The return of religion in politics is an important issue in a contemporary democracy. Franz Magnis-Suseno, a Jesuit, ethician and interfaith figure in Indonesia, provides a raft of interesting insights for interreligious dialogues in a pluralistic democracy. Through his publications, he seeks to assist Muslims and Christians to build an ethics of citizenship in a pluralistic democracy with the second Vatican theology of religions as his intellectual foundation. In this article, the author attempts to reconstruct the important points of Magnis-Suseno’s thoughts on dialogue ethics and identifies their relationships to the public reasoning of religions in a political public sphere. He comments that Magnis-Suseno demands more of religions than do Rawls and Habermas in terms of moderating their doctrinal positions vis-à-vis other religions.
The purpose of this article is to explore an understanding of hope that seeks to bridge the gap between a contemplative and action-oriented approach to hope. The argument is based in particular on an extensive study of the literature concerning the work of Jonathan Sacks. His reading of hope reaches back to the narrative of the Exodus and highlights several key assumptions to do with the principle of radical uncertainty. The intention is to situate these assumptions within the context of climate change. Most notably, Sacks’ concept of hope reveals a transformative response to climate change in which people gradually change their identity. For Sacks the key instrument of transformation for both religious and secular is a public Sabbath. An example of such is provided and Sacks’ thinking is set alongside the work of some leading theologians.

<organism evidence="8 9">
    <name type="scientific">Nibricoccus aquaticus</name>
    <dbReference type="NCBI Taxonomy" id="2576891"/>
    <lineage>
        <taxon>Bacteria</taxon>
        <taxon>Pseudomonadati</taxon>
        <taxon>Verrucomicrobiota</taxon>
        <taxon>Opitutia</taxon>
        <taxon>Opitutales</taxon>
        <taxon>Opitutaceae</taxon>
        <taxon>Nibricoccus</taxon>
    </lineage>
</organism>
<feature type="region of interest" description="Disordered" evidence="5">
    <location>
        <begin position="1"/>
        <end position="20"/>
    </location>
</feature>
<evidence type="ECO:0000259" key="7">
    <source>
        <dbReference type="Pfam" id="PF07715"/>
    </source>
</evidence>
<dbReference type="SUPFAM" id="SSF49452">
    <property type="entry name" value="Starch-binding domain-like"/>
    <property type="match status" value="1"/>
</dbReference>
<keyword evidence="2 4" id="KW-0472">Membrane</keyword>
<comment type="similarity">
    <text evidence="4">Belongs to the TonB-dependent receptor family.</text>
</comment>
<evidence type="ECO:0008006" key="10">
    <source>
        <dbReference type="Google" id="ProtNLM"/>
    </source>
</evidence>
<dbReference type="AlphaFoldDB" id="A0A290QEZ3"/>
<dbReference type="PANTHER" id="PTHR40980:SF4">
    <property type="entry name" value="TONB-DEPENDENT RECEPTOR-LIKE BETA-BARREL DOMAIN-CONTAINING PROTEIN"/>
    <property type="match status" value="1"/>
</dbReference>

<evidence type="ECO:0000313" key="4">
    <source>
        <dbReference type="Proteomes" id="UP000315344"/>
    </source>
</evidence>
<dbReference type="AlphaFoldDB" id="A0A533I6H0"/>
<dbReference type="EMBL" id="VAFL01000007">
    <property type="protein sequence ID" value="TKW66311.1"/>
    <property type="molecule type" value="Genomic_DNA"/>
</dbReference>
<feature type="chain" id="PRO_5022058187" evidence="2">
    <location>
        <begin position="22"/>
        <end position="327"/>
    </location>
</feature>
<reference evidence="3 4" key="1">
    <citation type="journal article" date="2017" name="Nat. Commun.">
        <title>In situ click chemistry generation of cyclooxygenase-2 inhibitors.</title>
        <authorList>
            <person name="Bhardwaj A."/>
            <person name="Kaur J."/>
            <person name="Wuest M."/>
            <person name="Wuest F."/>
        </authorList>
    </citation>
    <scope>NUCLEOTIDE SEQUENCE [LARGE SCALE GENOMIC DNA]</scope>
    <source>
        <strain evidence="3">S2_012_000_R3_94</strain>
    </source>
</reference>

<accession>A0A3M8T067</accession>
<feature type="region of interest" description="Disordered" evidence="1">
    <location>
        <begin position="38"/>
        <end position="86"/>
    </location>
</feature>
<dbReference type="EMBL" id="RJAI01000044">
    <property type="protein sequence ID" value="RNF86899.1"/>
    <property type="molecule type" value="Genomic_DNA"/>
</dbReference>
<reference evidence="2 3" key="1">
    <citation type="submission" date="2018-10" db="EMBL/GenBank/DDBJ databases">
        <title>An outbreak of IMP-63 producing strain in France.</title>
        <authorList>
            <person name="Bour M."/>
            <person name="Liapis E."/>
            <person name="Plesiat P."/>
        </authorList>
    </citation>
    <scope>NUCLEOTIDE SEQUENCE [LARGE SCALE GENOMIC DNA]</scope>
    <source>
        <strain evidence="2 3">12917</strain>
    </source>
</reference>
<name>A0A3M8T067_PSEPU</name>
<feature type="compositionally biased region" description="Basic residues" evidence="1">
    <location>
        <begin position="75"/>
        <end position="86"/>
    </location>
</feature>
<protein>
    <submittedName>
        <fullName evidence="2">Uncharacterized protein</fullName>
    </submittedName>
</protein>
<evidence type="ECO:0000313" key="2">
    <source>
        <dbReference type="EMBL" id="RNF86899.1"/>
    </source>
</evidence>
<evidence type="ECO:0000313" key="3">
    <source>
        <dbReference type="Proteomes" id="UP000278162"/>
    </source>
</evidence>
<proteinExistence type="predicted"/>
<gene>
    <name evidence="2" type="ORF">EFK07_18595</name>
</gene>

As a reaction against the failures of Just War theory in creating a more harmonious world, recent times have seen the emergence of Just Peace as a corrective to the tendency to use Just War as justification for, rather than a warning against, aggravated conflict. This article considers the contribution of Daniel Philpott to this literature, and argues that theoretical concepts alone will be insufficient for the institution of a Just Peace. In looking for complementary images, the article considers two images from the prophetic corpus to image a Just Peace. Strikingly, both prophetic passages draw on ecological imagery to imagine a world at peace.
This article aims to reflect on homiletics and Christian preaching as a voice of promise in the Brazilian and Latin American context. Initially it will reflect upon three characteristic types of relationship between preaching and promise: the eschatological and transcendentalist preaching that locates the promise in an afterlife or the end of times; the humanistic and liberating preaching that places the promise in the dimension of the socio-political struggle for transformation in the present; and, thirdly, the individualistic and prosperity-oriented preaching that projects promise as material achievement and hedonistic satisfaction. Finally, faced with this reality, we seek ways in literature (Two Words, by Isabel Allende) and in popular culture (Central do Brasil, a movie by Walter Salles) to help us in creating a sermon that announces the promise amid the daily and vulnerable life in order to contribute not merely to individual, ecclesial or ideological satisfaction, but to point to human and cultural transformations.